Conceived above a saloon, delivered into this world by a masked man identified by his heavily sedated mother as Captain Video, raised by a kindly West Virginian woman, a mild-mannered former reporter with modest delusions of grandeur and no tolerance of idiots and the intellectually dishonest.
network solutions made me a child pornographer!
The sordid details...
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Saturday, April 30, 2005
California state of mind
I slept until 6 am this morning, my circadian rhythm finally adjusting to Pacific time. So, of course, I now head eastbound to Chicago from the wilds of San Diego.
I finished packing, wandered out of the room for a smoke, and found Poor Kitty reclining against the door. When I opened it, he actually fell over backward and rolled into the room. He then sat up and vocalized a bit, doing that little business cats do when you've caught them in an embarrassing, un-catlike situation and they attempt to assume a cool, nonchalant demeanor and pretend the faux pas hadn't occurred.
He then reassumed his prone position on my doorstep. As I pondered what is was about me that attracted stray animals, I noticed his ears swivel to the right, his entire head following a fraction of a second later.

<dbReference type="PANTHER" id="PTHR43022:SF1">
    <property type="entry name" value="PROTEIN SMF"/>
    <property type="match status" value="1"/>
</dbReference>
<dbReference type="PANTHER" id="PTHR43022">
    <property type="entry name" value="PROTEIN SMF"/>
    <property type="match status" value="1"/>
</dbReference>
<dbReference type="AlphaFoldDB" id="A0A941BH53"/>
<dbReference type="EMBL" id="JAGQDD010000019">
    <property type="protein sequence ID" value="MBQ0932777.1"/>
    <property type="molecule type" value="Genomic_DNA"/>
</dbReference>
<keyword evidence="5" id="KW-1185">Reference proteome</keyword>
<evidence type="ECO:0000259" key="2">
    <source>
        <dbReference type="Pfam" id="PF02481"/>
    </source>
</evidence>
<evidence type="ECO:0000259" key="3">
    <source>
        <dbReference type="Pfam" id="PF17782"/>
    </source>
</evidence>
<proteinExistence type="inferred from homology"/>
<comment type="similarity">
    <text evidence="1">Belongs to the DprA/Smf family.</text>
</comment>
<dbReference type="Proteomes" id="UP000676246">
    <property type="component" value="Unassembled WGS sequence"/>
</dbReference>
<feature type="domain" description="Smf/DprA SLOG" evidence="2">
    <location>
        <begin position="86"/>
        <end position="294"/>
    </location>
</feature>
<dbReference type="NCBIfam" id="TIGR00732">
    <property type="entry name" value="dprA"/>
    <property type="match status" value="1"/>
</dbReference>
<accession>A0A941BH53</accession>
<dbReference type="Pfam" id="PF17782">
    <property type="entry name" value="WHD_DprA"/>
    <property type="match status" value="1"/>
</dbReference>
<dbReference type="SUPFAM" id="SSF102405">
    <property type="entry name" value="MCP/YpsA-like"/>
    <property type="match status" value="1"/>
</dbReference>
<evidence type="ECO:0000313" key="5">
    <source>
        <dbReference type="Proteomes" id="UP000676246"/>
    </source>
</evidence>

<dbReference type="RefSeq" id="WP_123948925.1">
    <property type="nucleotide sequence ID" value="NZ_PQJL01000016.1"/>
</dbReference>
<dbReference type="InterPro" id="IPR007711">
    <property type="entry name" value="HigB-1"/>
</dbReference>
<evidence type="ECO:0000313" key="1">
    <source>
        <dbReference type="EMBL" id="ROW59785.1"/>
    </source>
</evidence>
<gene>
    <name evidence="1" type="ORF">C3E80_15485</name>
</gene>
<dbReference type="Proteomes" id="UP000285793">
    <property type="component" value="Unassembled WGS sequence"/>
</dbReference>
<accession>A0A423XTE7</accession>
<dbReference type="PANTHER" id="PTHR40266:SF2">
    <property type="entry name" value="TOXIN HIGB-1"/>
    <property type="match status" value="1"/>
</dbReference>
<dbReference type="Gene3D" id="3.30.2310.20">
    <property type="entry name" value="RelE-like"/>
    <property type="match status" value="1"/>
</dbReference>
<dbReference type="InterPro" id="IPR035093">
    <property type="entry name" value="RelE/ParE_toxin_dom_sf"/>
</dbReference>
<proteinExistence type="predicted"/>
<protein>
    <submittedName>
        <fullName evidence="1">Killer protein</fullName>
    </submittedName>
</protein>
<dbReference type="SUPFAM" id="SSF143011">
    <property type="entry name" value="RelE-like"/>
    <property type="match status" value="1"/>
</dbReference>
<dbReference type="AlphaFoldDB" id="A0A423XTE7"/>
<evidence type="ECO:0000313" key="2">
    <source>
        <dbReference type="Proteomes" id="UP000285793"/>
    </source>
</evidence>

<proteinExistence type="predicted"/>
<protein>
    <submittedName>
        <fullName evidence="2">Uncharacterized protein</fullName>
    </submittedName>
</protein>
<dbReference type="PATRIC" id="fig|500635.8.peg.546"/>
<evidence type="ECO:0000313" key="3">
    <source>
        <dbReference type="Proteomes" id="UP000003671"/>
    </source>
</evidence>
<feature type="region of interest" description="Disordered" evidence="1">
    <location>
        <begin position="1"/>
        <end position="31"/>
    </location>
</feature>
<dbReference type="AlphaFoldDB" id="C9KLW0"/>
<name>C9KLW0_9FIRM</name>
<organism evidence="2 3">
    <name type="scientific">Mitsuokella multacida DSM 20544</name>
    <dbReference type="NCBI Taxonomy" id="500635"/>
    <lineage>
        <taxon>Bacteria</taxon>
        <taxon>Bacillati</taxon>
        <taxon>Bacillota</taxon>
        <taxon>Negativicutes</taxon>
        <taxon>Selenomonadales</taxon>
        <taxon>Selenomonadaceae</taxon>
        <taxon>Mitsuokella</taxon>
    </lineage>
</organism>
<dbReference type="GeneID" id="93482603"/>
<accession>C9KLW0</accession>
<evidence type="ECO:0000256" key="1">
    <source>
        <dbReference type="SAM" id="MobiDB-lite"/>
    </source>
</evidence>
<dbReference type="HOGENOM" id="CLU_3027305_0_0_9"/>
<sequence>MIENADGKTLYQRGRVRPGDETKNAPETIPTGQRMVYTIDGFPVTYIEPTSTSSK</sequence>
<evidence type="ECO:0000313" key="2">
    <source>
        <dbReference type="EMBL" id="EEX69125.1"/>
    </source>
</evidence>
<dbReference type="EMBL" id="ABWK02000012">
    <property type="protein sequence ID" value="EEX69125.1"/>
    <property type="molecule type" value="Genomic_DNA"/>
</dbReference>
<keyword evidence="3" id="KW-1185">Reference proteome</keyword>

I then realized why this furry little moocher has been loafing in front of my room for the past week: I have a clear view of the side entrance of the motel complex and the road that leads to the local McDonalds. Sure enough, a mom, dad and gaggle of kids appeared, toting bags with golden arches. Poor Kitty was up like a shot and covered the distance to them in three seconds flat.
"Oh, look at the Poor Kitty, Mama. I bet he's hungry. Can I give him some of my McGriddle?
There's something to be said for the laid-back, California lifestyle.
Friday, April 29, 2005
Left coast report
Remember that stray cat wandering the hotel parking lot? The one on whom I was going to take pity and buy some outrageously-priced tuna at the convenience store?
Well, screw him. The little bastard eats better than I do.